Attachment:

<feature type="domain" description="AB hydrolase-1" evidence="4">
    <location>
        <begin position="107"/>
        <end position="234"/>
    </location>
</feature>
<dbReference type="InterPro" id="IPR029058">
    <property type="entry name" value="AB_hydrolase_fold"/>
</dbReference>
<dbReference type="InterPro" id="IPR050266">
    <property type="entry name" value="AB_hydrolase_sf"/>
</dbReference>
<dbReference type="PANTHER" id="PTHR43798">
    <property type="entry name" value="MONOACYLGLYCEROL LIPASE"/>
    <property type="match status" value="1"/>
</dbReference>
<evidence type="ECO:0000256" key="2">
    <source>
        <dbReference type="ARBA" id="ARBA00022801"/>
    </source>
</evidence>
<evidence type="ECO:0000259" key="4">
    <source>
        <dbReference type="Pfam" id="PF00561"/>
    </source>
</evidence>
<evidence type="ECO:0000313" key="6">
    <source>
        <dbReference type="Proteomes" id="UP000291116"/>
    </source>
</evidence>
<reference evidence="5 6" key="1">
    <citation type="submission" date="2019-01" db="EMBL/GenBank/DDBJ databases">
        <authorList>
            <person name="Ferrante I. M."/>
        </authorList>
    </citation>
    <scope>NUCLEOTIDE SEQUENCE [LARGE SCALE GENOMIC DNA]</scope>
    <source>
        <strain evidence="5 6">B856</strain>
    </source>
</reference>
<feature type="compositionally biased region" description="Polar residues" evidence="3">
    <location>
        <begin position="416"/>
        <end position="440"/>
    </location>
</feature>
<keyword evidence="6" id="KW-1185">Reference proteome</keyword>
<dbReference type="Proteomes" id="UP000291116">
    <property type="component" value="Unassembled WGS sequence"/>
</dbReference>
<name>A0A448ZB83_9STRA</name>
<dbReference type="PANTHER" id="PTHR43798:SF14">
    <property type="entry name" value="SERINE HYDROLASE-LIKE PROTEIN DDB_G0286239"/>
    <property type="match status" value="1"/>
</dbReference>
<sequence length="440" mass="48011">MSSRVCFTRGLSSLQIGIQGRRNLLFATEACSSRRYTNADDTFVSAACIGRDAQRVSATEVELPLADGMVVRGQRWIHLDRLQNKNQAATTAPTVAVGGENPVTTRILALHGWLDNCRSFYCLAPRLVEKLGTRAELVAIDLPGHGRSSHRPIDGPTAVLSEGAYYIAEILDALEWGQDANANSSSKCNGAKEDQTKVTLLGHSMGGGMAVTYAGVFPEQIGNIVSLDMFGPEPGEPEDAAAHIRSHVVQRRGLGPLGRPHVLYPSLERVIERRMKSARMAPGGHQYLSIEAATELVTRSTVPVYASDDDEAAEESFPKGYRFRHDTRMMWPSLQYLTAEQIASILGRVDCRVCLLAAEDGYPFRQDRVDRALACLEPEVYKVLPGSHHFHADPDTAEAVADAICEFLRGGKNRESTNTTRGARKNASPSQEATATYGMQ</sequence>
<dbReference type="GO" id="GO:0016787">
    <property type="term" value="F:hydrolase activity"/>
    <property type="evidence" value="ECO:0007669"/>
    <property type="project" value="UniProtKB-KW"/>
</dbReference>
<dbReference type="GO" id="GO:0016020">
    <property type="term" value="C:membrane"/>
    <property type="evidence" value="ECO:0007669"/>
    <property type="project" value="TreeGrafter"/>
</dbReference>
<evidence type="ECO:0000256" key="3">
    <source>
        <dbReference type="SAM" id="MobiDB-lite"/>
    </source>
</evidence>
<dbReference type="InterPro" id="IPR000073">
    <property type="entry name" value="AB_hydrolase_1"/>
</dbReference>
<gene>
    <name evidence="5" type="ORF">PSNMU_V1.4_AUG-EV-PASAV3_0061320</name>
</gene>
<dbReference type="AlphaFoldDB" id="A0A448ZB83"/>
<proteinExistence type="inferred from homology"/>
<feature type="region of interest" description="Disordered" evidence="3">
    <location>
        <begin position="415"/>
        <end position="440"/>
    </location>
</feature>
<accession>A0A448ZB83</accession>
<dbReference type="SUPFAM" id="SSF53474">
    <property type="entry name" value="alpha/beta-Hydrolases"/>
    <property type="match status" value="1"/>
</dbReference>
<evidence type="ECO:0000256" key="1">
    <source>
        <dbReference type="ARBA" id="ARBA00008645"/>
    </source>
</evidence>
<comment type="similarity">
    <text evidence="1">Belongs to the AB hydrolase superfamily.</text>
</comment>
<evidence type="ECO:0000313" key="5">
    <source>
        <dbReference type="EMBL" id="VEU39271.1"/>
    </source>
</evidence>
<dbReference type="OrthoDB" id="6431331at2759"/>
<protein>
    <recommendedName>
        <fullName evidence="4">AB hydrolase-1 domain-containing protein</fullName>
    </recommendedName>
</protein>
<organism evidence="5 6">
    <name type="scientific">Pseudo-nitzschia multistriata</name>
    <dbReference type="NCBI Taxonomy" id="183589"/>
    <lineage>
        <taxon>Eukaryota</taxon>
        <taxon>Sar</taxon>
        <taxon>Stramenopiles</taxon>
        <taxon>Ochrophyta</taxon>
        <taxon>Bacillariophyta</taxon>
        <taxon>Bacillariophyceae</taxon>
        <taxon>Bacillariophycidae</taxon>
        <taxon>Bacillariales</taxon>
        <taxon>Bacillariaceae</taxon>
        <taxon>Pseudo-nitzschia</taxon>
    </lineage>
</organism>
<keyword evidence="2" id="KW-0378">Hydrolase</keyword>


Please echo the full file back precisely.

<feature type="domain" description="AB hydrolase-1" evidence="4">
    <location>
        <begin position="107"/>
        <end position="234"/>
    </location>
</feature>
<dbReference type="InterPro" id="IPR029058">
    <property type="entry name" value="AB_hydrolase_fold"/>
</dbReference>
<dbReference type="InterPro" id="IPR050266">
    <property type="entry name" value="AB_hydrolase_sf"/>
</dbReference>
<dbReference type="PANTHER" id="PTHR43798">
    <property type="entry name" value="MONOACYLGLYCEROL LIPASE"/>
    <property type="match status" value="1"/>
</dbReference>
<evidence type="ECO:0000256" key="2">
    <source>
        <dbReference type="ARBA" id="ARBA00022801"/>
    </source>
</evidence>
<evidence type="ECO:0000259" key="4">
    <source>
        <dbReference type="Pfam" id="PF00561"/>
    </source>
</evidence>
<evidence type="ECO:0000313" key="6">
    <source>
        <dbReference type="Proteomes" id="UP000291116"/>
    </source>
</evidence>
<reference evidence="5 6" key="1">
    <citation type="submission" date="2019-01" db="EMBL/GenBank/DDBJ databases">
        <authorList>
            <person name="Ferrante I. M."/>
        </authorList>
    </citation>
    <scope>NUCLEOTIDE SEQUENCE [LARGE SCALE GENOMIC DNA]</scope>
    <source>
        <strain evidence="5 6">B856</strain>
    </source>
</reference>
<feature type="compositionally biased region" description="Polar residues" evidence="3">
    <location>
        <begin position="416"/>
        <end position="440"/>
    </location>
</feature>
<keyword evidence="6" id="KW-1185">Reference proteome</keyword>
<dbReference type="Proteomes" id="UP000291116">
    <property type="component" value="Unassembled WGS sequence"/>
</dbReference>
<name>A0A448ZB83_9STRA</name>
<dbReference type="PANTHER" id="PTHR43798:SF14">
    <property type="entry name" value="SERINE HYDROLASE-LIKE PROTEIN DDB_G0286239"/>
    <property type="match status" value="1"/>
</dbReference>
<sequence length="440" mass="48011">MSSRVCFTRGLSSLQIGIQGRRNLLFATEACSSRRYTNADDTFVSAACIGRDAQRVSATEVELPLADGMVVRGQRWIHLDRLQNKNQAATTAPTVAVGGENPVTTRILALHGWLDNCRSFYCLAPRLVEKLGTRAELVAIDLPGHGRSSHRPIDGPTAVLSEGAYYIAEILDALEWGQDANANSSSKCNGAKEDQTKVTLLGHSMGGGMAVTYAGVFPEQIGNIVSLDMFGPEPGEPEDAAAHIRSHVVQRRGLGPLGRPHVLYPSLERVIERRMKSARMAPGGHQYLSIEAATELVTRSTVPVYASDDDEAAEESFPKGYRFRHDTRMMWPSLQYLTAEQIASILGRVDCRVCLLAAEDGYPFRQDRVDRALACLEPEVYKVLPGSHHFHADPDTAEAVADAICEFLRGGKNRESTNTTRGARKNASPSQEATATYGMQ</sequence>
<dbReference type="GO" id="GO:0016787">
    <property type="term" value="F:hydrolase activity"/>
    <property type="evidence" value="ECO:0007669"/>
    <property type="project" value="UniProtKB-KW"/>
</dbReference>
<dbReference type="GO" id="GO:0016020">
    <property type="term" value="C:membrane"/>
    <property type="evidence" value="ECO:0007669"/>
    <property type="project" value="TreeGrafter"/>
</dbReference>
<evidence type="ECO:0000256" key="3">
    <source>
        <dbReference type="SAM" id="MobiDB-lite"/>
    </source>
</evidence>
<dbReference type="InterPro" id="IPR000073">
    <property type="entry name" value="AB_hydrolase_1"/>
</dbReference>
<gene>
    <name evidence="5" type="ORF">PSNMU_V1.4_AUG-EV-PASAV3_0061320</name>
</gene>
<dbReference type="AlphaFoldDB" id="A0A448ZB83"/>
<proteinExistence type="inferred from homology"/>
<feature type="region of interest" description="Disordered" evidence="3">
    <location>
        <begin position="415"/>
        <end position="440"/>
    </location>
</feature>
<accession>A0A448ZB83</accession>
<dbReference type="SUPFAM" id="SSF53474">
    <property type="entry name" value="alpha/beta-Hydrolases"/>
    <property type="match status" value="1"/>
</dbReference>
<evidence type="ECO:0000256" key="1">
    <source>
        <dbReference type="ARBA" id="ARBA00008645"/>
    </source>
</evidence>
<comment type="similarity">
    <text evidence="1">Belongs to the AB hydrolase superfamily.</text>
</comment>
<evidence type="ECO:0000313" key="5">
    <source>
        <dbReference type="EMBL" id="VEU39271.1"/>
    </source>
</evidence>
<dbReference type="OrthoDB" id="6431331at2759"/>
<protein>
    <recommendedName>
        <fullName evidence="4">AB hydrolase-1 domain-containing protein</fullName>
    </recommendedName>
</protein>
<organism evidence="5 6">
    <name type="scientific">Pseudo-nitzschia multistriata</name>
    <dbReference type="NCBI Taxonomy" id="183589"/>
    <lineage>
        <taxon>Eukaryota</taxon>
        <taxon>Sar</taxon>
        <taxon>Stramenopiles</taxon>
        <taxon>Ochrophyta</taxon>
        <taxon>Bacillariophyta</taxon>
        <taxon>Bacillariophyceae</taxon>
        <taxon>Bacillariophycidae</taxon>
        <taxon>Bacillariales</taxon>
        <taxon>Bacillariaceae</taxon>
        <taxon>Pseudo-nitzschia</taxon>
    </lineage>
</organism>
<keyword evidence="2" id="KW-0378">Hydrolase</keyword>